This record-breaking increase has been driven by higher rents in Yorkshire & the Humber as well consistently strong rises across southern regions.
Adrian Gill, director of estate agents Reeds Rains and Your Move, comments: “Just when you think the rental market is accelerating at full throttle, it finds a way to shift into a higher gear. We’re seeing rent rises manage to hit record-breaking speeds on both monthly and yearly time-frames as far back as our data can go.
“But rents are just a small part of the larger economic machine. The fact that they’re purring along at higher-than-ever speeds is a sign that the rest of the economy is picking up. An engine can’t use fuel it doesn’t have. These rent rises are a reflection of heavier wage packets being fed back into economy now that the rust from the recession has been cleaned off the cogs.
“But just because a car can break speed limits doesn’t mean it should. We’re faced with a real problem – homes have become a scarce commodity. As house prices and mortgage deposits continue to eat up a larger and larger proportion of wages, appetite for rental properties has begun to outstrip the available stock. This has driven rents up even faster than house prices.
“A clear and concerted effort towards new-build properties is the most sensible way to address this issue. It boils down to supply and demand. However, it’s not the only possible response. The government could also ensure that we’re making the most efficient use of our small supply of homes – for instance by doing more to make it easier for people to downsize their properties when they want to.”
Regional rents: Record-breaking highs for rents in Yorkshire and the Midlands
Four of the ten regions of England and Wales saw record rent peaks in July – London, Yorkshire & the Humber, and the East and West Midlands – while every region saw increases compared to last year.
Stronger than usual improvements in the West Midlands saw rents rise 3.6% over the twelve months to July 2015, bringing the average rent in the region up to £583. It’s a similar story in the East Midlands, with a 2.5% annual increase carrying rents up to £584. Yorkshire & the Humber, by comparison, edged its way to a new record with a 2.0% year-on-year increase to £582 on average.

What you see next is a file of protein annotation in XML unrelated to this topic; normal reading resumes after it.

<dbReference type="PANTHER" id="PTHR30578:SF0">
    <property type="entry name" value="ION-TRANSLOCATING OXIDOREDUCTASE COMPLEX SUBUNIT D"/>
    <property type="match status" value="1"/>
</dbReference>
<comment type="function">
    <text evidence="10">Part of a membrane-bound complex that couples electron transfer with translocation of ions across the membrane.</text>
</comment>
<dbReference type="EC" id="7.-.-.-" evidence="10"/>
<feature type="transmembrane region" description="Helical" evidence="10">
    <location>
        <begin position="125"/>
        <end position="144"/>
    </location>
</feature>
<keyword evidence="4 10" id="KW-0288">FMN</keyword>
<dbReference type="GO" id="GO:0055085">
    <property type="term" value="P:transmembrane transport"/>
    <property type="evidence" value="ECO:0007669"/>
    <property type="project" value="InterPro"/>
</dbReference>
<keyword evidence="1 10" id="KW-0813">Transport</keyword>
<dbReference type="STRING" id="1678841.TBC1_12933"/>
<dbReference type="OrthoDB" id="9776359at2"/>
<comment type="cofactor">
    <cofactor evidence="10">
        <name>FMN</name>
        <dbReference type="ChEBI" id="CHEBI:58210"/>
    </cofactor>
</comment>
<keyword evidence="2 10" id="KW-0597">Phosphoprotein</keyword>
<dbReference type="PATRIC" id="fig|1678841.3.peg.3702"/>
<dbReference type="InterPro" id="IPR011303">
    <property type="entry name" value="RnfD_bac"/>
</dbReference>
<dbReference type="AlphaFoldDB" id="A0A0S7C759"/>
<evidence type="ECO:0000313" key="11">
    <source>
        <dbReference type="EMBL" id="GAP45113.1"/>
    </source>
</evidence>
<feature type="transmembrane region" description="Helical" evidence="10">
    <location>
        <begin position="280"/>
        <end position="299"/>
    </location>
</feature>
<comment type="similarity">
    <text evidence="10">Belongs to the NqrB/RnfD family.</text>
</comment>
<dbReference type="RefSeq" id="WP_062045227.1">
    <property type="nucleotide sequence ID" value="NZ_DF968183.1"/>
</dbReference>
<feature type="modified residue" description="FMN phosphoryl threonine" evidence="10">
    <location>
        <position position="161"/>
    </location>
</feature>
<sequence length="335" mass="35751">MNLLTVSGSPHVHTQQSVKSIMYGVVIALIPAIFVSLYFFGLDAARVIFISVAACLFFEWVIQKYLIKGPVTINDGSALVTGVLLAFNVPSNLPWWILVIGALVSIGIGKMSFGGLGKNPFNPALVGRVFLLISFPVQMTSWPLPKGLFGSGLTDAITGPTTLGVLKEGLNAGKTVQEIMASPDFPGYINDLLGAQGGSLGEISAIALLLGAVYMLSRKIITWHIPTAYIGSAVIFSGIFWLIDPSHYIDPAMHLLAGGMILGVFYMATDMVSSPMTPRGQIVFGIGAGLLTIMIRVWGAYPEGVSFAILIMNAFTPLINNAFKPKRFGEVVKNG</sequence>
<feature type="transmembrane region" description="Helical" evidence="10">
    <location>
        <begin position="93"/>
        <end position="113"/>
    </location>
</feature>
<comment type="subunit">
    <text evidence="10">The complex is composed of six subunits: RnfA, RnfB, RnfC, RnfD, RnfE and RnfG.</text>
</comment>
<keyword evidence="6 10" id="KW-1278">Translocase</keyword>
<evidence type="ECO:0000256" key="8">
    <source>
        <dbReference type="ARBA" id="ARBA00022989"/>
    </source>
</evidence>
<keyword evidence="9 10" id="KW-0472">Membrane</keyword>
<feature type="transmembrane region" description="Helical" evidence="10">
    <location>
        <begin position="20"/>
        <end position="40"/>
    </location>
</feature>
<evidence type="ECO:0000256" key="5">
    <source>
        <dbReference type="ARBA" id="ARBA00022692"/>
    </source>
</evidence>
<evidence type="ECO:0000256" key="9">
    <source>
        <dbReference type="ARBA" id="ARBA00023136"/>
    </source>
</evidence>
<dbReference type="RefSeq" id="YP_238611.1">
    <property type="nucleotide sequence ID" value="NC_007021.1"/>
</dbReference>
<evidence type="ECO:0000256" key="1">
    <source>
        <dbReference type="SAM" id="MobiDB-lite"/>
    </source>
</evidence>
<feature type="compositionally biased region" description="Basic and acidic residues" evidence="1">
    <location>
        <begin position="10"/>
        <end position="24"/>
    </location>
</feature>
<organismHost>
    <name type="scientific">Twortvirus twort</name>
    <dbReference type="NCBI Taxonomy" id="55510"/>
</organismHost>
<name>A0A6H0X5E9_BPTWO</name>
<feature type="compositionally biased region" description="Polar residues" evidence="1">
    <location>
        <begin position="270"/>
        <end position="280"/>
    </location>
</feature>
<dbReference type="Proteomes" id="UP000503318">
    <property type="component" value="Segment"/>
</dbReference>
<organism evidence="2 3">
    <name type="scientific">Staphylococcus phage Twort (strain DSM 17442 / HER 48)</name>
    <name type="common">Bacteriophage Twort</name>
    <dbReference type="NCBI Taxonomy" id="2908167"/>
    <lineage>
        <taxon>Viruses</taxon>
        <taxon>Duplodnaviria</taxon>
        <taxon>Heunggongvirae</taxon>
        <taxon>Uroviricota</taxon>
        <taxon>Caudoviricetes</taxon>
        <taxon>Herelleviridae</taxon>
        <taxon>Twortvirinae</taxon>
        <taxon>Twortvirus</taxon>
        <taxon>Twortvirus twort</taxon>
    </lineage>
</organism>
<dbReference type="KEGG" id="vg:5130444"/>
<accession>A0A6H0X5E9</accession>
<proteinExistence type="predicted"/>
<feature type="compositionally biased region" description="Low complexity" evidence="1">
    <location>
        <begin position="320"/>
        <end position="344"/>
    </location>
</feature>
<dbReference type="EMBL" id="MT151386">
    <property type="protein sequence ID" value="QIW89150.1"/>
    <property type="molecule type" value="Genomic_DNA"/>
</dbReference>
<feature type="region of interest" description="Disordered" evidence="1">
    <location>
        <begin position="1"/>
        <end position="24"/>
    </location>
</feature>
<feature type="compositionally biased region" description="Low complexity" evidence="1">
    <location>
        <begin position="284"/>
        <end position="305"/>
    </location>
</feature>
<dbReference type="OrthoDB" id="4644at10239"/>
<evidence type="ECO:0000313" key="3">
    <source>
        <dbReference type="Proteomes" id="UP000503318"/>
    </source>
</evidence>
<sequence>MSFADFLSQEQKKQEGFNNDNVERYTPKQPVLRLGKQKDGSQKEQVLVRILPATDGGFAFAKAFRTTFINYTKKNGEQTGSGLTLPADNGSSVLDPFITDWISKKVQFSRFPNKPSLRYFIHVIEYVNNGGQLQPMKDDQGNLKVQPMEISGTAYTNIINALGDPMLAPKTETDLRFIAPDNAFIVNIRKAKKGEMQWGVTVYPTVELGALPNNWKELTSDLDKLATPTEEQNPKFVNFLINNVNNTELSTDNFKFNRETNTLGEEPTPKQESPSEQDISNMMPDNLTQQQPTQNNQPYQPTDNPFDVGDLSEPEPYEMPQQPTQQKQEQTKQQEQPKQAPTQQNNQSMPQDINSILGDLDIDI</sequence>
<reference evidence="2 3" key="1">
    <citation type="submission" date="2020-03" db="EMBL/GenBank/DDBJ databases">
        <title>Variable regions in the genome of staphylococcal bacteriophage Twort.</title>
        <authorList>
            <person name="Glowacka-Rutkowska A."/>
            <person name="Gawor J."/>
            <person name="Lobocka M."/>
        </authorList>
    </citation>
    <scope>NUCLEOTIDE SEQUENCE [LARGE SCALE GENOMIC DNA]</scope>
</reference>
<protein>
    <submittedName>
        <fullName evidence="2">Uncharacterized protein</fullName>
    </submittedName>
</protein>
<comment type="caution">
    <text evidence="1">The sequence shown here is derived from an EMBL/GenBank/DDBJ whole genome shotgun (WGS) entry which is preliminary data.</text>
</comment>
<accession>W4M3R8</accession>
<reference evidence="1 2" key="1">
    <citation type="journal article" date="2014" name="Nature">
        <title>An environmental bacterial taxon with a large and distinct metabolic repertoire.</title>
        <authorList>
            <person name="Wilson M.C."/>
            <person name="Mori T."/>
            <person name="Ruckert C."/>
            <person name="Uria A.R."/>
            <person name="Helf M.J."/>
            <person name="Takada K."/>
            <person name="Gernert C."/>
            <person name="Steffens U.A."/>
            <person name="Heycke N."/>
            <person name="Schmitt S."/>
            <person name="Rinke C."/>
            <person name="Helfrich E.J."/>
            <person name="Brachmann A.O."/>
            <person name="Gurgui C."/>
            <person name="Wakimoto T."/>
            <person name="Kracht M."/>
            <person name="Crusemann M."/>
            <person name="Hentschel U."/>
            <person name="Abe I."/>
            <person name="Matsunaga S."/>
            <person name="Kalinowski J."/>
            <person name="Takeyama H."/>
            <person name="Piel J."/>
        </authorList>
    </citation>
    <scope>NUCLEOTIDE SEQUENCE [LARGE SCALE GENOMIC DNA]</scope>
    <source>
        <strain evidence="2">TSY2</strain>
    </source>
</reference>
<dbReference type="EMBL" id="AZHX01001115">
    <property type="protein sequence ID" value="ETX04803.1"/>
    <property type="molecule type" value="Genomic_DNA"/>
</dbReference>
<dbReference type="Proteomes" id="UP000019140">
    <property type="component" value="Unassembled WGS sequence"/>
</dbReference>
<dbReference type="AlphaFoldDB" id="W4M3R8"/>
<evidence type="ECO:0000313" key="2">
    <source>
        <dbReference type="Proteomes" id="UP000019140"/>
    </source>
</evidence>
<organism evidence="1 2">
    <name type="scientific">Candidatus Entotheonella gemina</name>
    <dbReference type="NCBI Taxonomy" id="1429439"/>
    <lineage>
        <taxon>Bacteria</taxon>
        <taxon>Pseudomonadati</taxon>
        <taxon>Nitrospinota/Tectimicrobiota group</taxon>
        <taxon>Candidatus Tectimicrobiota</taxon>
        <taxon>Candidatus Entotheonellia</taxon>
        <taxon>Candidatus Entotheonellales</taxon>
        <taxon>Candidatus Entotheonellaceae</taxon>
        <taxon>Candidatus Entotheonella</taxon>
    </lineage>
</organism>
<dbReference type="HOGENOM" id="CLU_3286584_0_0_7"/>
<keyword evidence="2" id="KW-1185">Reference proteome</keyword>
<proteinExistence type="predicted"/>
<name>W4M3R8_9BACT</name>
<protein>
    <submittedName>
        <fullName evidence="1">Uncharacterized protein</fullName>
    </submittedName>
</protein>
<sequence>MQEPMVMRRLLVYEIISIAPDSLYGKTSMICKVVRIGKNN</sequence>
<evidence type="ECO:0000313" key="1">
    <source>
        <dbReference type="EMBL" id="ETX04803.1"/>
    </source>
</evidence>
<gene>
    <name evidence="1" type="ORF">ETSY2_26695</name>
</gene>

Rents grew 12.0% on an annual basis in the East of England, to stand at £838 in July. Though it’s second only to London (+12.1%) in terms of the speed of the twelve-month improvement, this is actually the first time in fifteen months that the rate of year-on-year rent increases has not accelerated.
Only two regions saw falling rents on a monthly basis: a 0.1% month-on-month drop in Wales and the East of England. Though rents are at a peak, Yorkshire and the Humber saw a modest 0.3% monthly increase.
London took the lead with a 3.3% month-on-month rental increase. However, surprise surges came from the South East (+3.3%), The North West (+1.4%) and the North East (+1.3%), as the rental market in the north starts to build some of the momentum seen down south.
Adrian Gill explains: “With the East showing accelerating rental growth for well over a year, the area has now paused to let off a little steam. It’s interesting to see that the South East has jumped in to take up the slack, neck and neck with London jostling for pole position in monthly rent rises. It shows the effect that the high-density capital is having on the surrounding areas as people move further out in search of affordable homes.
“The Midlands, too, are starting to show some serious purpose as the workhorse of the East eases back. As investment in the Northern Powerhouse starts to mature, we’re going to see more and more people looking for the flexibility offered by rental accommodation as they move in search of the jobs springing up outside of London – especially in high-growth areas like Yorkshire.”
Rental yields perk up, but annual returns cool
The gross yield on a typical rental property in England and Wales (before taking into account factors such as void periods) rose to 5.2% in July 2015, the first substantial increase seen since March. This compares to 5.1% in June 2015 and 5.0% in July 2014.
However, total annual returns fell in July. On average, landlords in England and Wales have seen returns of 8.7% over the year ending July 2015 – down significantly from 10.0% in June and 12.5% in the year ending July 2014.
This means that the average landlord in England and Wales has seen a return of £15,632 in absolute terms, before deductions such as maintenance and mortgage payments. Of this, the average capital gain contributed £7,188 while rental income made up £8,444 over the twelve months to July.
Adrian Gill continues: “House price growth is easing back – and this has had an effect on total annual returns. However, rental yields are perking up to compensate. The mortgage market has stabilized after a post-election bounce, and the current political stability makes for clear sailing in the buy-to-let market despite the chronic housing shortage. With mortgage repayment rates so low and returns still remarkably enticing, there’s rarely been a better time to invest in rental properties.”
Rent arrears improve in July
Tenant arrears made up 8.4% of all rent payable in July 2015, down from 8.7% in June 2015 but still above 7.3% in July 2014.
Adrian Gill concludes: “July has seen us head back down the path towards greater financial security. It’s true that any rise in arrears is a setback, but the greater trend is clearly towards tenants in better control of their finances.
“The question isn’t if we’re able to improve the proportion of rent that falls into arrears, but how quickly we can improve it.”